A Good Physical Therapist Starts with a Solid Foundation in Science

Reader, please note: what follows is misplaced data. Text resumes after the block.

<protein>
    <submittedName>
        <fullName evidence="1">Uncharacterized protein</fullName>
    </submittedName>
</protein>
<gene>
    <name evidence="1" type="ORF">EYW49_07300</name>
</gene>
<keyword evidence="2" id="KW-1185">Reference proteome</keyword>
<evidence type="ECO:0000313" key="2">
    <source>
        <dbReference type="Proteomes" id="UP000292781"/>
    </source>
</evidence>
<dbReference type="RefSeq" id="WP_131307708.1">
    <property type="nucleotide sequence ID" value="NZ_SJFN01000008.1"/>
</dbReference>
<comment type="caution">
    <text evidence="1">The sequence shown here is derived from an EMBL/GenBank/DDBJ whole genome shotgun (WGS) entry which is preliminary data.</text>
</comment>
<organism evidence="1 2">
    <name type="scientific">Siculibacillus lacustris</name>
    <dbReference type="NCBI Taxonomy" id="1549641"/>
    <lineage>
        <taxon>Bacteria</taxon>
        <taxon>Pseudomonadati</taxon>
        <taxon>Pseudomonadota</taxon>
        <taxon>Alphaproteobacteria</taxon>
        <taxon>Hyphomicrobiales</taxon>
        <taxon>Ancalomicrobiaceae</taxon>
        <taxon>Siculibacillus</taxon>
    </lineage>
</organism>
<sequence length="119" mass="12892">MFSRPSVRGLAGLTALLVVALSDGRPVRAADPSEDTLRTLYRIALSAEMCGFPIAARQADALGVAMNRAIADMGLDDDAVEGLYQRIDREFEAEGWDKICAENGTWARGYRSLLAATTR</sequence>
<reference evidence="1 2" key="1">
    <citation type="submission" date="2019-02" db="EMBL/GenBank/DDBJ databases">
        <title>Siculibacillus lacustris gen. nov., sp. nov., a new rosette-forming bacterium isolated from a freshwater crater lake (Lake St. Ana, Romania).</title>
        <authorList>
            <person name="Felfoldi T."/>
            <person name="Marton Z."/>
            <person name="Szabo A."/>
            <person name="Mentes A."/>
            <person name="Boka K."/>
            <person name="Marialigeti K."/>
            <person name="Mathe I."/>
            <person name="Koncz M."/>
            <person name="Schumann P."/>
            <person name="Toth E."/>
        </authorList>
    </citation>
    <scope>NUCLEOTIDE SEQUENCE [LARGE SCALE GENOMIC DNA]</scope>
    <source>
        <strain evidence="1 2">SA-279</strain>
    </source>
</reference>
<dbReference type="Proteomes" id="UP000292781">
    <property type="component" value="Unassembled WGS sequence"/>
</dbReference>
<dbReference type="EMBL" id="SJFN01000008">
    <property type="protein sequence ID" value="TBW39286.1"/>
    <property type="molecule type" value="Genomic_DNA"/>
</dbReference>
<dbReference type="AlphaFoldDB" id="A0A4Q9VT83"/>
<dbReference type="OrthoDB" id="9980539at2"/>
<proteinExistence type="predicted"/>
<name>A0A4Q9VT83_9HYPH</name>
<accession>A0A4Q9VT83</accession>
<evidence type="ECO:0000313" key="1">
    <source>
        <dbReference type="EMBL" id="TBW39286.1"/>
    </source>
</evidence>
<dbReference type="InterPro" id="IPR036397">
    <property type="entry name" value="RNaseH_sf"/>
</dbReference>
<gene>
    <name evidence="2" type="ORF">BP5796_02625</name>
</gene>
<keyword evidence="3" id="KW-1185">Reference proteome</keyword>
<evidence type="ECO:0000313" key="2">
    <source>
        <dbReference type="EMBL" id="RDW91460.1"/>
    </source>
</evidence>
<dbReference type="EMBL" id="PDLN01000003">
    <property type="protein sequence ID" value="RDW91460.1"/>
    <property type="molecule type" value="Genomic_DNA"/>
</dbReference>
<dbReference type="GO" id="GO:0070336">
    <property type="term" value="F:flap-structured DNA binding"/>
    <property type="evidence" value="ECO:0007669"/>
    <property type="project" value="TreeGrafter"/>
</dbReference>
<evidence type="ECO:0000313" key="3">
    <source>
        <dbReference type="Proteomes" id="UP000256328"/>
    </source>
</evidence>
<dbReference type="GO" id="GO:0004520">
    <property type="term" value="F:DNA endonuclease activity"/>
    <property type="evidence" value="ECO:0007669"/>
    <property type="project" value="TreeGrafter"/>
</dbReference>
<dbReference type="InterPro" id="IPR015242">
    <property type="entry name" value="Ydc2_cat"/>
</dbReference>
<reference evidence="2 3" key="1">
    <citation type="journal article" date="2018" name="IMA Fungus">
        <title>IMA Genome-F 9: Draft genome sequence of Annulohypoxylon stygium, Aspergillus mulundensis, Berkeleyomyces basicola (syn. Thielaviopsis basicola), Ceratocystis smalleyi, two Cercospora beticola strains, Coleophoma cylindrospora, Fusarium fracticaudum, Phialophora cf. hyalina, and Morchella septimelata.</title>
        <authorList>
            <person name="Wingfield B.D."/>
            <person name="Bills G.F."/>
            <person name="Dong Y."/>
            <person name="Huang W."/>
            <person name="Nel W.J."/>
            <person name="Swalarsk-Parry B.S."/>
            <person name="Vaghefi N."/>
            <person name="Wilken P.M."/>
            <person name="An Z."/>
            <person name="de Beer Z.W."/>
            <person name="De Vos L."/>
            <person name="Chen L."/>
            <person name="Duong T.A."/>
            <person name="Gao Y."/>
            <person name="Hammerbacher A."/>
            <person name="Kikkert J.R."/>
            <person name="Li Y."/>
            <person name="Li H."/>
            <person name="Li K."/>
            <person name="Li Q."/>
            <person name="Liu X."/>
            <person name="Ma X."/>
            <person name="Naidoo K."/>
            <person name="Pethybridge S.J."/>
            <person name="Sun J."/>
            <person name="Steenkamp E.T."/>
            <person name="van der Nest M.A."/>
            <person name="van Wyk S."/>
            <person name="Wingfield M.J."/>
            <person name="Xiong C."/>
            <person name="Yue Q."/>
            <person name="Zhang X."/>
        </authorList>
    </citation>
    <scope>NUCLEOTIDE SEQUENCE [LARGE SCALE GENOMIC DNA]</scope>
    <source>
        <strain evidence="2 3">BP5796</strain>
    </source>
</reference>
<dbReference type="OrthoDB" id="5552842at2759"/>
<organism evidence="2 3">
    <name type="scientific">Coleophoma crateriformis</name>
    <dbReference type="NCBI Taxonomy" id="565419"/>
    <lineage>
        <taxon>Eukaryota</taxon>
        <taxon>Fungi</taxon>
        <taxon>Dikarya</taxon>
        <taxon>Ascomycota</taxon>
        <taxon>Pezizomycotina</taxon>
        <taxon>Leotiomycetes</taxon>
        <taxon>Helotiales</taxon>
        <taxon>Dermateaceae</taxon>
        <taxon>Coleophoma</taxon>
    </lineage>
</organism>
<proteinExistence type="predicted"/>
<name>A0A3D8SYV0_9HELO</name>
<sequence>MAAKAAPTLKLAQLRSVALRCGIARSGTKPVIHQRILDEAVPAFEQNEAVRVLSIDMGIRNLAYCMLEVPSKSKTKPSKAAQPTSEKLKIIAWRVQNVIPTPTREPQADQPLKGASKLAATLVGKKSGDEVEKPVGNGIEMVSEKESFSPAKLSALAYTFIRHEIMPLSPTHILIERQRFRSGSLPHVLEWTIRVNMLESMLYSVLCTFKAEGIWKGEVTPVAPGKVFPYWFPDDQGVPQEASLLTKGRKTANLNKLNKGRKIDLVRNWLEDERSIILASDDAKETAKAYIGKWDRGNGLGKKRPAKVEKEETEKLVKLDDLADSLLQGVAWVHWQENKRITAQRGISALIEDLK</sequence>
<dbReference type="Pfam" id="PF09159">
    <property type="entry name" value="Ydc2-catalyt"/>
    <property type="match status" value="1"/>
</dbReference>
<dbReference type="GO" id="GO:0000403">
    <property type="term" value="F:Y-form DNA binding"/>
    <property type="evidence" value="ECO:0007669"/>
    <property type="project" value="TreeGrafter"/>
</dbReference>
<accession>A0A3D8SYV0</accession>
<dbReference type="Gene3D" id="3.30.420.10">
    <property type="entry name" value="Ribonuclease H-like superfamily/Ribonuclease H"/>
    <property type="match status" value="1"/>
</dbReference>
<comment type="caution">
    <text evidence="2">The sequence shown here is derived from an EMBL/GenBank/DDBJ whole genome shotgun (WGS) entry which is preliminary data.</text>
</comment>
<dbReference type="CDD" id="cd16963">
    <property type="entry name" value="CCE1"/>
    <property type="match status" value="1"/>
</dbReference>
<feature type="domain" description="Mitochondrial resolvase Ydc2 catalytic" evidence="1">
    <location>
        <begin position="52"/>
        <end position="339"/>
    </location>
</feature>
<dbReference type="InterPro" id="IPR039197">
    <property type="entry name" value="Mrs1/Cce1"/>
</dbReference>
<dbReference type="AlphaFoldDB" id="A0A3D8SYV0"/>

I drove by Home Depot the other day and wondered what it would be like to own all the tools in the store. A thought then hit me:  If I owned every tool in the store I still wouldn’t be a craftsman.  I began to think about healthcare professionals who have or say that they have every technique, device or tool in the world.  They acquire every new thing that comes around.  Are they really craftsmen? Do they have the ability to use those tools?  Do they have a sense of the tissue and what is the right application of force, technique, etc. I was taught a long time ago when working with tools to master the simplest tools first and then progressively move on to more complex tools.  I believe that having a solid foundation in science and evidence-based practice is the first essential step to becoming good as a physical therapist. It is not stuffing your belt full of every tool under the sun. It is about mastering the tools you have. When I go to a course I tend to find that I learned one or two essential things that help me in my practice. I rarely find the one thing that revolutionizes my practice. I do question others who, every six months, come up with the latest and greatest intervention.  Is it really better? What happened to the old “greatest thing”? Is it marketing or is it the truth? I think these are questions that we need to ask ourselves any time we’re about to embark on something, whether it is having a bookcase built, having your car worked on or getting something done with our body.  Is the person we see a craftsman or a tool collector?

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